David Sanborn added some tasteful sax to the single, which was surprisingly the third which Casablanca released from the album; the first “I Can’t Stop the Feelin’” was a flop but the second, “I’m Almost Ready” squeaked into the top 40. “Let Me Love You Tonight” though caught many people’s ear, on both sides of the country/pop divide, hitting #10 and topping Adult Contemporary charts in Canada as well as their homeland.

Allmusic compared them to the Eagles (a wee bit ironic as we’ll see) and Ambrosia and considered the album “a fine example of adult contemporary, rock, and country formats all merging in the 1980s.” Which it was, but their golden time was short. Gill left the band in 1982 and they broke up in ’88 after failing to score any follow-up hits to this one (they have been active again much of the time this century but without Gill or new material).

Gill would be no stranger to hit records though. He’d soon launch a solo career which has earned him 11 platinum albums and a remarkable 22 Grammys so far, and though none of his singles were big crossover hits, six have gone to #1 on Country charts. In 2017, he took advantage of that merging of sounds allmusic spoke of, and joined The Eagles with whom he is currently touring, essentially replacing the late Glenn Frey.

December 19 – Stevens Keeps Shakin’ Up Brit Charts

Currently sitting in the British top 10, a multi-platinum single that’s accrued over a year on the charts…but is almost unknown here in North America. Makes you give your head a shake, doesn’t it…because Shakin’ Stevens is huge in the UK but like Robbie Williams and T-Rex, didn’t have popularity that spanned the oceans. Nevertheless, in jolly ol’, his “Merry Christmas Everyone” is a time-honored holiday tradition.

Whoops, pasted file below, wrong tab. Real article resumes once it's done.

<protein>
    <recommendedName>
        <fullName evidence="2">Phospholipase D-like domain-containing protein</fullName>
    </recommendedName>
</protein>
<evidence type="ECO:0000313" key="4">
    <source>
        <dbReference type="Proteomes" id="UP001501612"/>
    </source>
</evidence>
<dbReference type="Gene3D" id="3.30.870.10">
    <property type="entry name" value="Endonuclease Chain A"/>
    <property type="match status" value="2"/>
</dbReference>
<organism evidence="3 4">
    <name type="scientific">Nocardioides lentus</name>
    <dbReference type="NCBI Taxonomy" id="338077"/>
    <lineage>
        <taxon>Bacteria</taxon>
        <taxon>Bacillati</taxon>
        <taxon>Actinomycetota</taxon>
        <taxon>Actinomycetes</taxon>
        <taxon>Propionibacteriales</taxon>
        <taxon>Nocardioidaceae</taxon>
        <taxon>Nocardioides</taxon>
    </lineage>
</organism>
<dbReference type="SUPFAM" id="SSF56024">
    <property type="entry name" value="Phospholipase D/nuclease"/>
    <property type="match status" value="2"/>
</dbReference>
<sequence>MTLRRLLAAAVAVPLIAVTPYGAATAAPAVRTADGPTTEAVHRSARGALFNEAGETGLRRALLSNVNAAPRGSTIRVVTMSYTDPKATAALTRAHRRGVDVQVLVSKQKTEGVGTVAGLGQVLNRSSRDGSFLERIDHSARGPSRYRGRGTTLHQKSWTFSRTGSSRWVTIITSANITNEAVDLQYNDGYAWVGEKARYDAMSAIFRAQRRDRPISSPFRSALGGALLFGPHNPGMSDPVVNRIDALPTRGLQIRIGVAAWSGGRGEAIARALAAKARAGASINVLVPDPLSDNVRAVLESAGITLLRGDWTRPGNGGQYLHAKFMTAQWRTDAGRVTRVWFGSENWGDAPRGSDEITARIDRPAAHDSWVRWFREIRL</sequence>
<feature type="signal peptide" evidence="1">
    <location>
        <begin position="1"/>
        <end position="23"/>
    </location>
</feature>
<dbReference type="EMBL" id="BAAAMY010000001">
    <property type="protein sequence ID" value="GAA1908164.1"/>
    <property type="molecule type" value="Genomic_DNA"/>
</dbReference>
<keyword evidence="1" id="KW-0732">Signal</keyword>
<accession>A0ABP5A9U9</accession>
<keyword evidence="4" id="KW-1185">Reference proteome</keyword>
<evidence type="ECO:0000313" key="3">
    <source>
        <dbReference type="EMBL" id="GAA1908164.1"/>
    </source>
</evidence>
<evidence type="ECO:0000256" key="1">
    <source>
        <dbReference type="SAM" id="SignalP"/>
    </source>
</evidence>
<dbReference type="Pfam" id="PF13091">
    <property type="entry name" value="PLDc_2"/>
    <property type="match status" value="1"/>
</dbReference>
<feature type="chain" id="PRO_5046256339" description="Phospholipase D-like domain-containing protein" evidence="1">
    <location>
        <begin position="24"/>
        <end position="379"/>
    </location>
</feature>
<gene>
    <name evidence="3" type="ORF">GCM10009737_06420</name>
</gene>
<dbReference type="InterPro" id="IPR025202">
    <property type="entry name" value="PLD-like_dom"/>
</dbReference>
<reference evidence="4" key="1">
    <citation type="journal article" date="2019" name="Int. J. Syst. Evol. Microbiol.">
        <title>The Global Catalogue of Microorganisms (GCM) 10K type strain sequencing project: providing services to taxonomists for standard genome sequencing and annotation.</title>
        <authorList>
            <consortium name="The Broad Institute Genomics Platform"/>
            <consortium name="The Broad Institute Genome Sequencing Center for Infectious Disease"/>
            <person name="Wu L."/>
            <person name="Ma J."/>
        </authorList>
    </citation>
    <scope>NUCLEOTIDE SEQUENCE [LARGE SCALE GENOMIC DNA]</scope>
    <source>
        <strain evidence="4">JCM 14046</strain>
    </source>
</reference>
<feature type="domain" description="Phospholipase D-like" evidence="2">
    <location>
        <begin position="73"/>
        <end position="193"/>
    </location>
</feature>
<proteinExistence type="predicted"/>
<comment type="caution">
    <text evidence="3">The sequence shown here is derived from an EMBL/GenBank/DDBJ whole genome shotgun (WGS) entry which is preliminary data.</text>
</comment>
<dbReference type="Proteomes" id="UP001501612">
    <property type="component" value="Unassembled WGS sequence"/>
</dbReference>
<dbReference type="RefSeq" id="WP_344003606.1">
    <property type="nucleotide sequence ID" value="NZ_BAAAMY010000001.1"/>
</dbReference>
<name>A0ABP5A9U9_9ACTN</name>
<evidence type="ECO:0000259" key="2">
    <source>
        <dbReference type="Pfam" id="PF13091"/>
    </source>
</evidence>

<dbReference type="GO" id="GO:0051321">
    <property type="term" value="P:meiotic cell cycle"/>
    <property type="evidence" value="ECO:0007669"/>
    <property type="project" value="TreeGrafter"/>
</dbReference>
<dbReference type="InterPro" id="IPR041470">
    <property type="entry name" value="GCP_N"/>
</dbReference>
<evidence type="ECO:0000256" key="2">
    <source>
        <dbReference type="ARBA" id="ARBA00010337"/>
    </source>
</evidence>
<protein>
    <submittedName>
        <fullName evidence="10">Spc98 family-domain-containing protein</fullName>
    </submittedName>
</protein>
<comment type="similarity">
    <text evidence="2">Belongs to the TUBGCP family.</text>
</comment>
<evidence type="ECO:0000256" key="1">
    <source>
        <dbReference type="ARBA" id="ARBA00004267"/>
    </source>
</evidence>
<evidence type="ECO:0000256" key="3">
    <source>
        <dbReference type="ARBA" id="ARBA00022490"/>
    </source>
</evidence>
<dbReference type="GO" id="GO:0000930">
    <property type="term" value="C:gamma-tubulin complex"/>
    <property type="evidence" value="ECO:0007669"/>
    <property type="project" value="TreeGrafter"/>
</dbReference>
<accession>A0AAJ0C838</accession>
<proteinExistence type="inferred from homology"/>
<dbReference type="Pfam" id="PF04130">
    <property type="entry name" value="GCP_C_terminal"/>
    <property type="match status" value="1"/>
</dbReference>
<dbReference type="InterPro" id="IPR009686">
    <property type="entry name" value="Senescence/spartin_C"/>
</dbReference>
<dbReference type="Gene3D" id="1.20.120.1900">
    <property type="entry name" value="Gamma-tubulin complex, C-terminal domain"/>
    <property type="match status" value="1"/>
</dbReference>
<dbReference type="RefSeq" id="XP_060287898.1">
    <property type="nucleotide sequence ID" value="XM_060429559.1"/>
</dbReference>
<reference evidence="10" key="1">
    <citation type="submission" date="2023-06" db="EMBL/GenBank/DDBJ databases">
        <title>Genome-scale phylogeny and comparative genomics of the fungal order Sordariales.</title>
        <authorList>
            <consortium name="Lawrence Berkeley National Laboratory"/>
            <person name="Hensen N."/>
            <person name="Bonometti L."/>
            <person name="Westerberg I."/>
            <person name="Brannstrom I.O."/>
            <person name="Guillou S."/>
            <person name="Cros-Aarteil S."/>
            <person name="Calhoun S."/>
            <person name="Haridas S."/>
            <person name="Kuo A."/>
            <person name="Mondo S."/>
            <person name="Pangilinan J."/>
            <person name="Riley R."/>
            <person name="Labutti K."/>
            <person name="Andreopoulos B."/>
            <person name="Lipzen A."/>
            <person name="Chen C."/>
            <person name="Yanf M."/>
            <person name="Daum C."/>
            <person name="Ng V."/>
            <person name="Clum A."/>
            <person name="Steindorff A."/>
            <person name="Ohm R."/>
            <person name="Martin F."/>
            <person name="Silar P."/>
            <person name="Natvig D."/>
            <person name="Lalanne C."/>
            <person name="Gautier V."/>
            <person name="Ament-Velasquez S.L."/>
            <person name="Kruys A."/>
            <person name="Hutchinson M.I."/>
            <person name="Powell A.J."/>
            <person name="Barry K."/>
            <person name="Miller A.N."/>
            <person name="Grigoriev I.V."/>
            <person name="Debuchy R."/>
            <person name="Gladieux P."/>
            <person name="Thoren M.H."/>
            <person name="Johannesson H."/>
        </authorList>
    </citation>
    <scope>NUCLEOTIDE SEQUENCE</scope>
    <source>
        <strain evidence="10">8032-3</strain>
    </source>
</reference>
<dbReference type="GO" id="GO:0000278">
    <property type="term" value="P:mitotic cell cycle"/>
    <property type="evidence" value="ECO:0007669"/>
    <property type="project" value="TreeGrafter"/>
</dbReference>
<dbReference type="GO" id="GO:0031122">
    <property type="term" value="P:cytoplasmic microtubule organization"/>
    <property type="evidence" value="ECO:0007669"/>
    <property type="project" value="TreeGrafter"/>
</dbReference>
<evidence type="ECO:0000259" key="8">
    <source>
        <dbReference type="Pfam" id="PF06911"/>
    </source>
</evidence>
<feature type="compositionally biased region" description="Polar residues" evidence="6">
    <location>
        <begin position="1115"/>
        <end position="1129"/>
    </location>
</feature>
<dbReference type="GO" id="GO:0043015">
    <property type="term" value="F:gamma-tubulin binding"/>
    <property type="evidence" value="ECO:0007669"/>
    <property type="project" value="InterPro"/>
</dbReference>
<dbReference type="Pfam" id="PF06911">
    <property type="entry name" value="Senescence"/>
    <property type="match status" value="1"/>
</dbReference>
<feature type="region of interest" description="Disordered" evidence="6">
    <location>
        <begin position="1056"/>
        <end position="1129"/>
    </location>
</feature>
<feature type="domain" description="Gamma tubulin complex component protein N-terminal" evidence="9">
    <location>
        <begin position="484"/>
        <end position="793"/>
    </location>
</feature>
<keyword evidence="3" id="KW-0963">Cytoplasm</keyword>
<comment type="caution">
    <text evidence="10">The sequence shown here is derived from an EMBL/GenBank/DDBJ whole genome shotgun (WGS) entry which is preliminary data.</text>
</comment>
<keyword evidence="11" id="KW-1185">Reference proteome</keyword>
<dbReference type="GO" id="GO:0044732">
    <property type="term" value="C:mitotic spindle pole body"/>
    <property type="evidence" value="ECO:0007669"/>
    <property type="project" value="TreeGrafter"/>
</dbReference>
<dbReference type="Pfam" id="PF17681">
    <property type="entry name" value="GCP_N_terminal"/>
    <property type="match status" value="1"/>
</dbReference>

Stevens, aka Michael Barratt, is a Welsh singer with a career dating back to the tail-end of the ’60s. Specializing in old-ish, retro-sounding music largely reminiscent of the early days of rock, Stevens put out record after record in the ’70s, often with his band the Sunsets, to generally little recognition. That changed with the decade. His first notable hit was “Hot Dog” in 1980 (a Buck Owens cover song, not the Led Zeppelin song of the same name from that year); a year later he scored his first of four UK chart-toppers with “This Ole House”, a song that also went to #1 in Australia and Sweden and gave him his only top 20 appearance in Canada. Like most all of his work, it was ignored in the U.S. however. At home though, he’s put over 30 songs onto the chart, mostly in a short-run in the ’80s…a decade when he had more total weeks on the chart there than any other individual performer.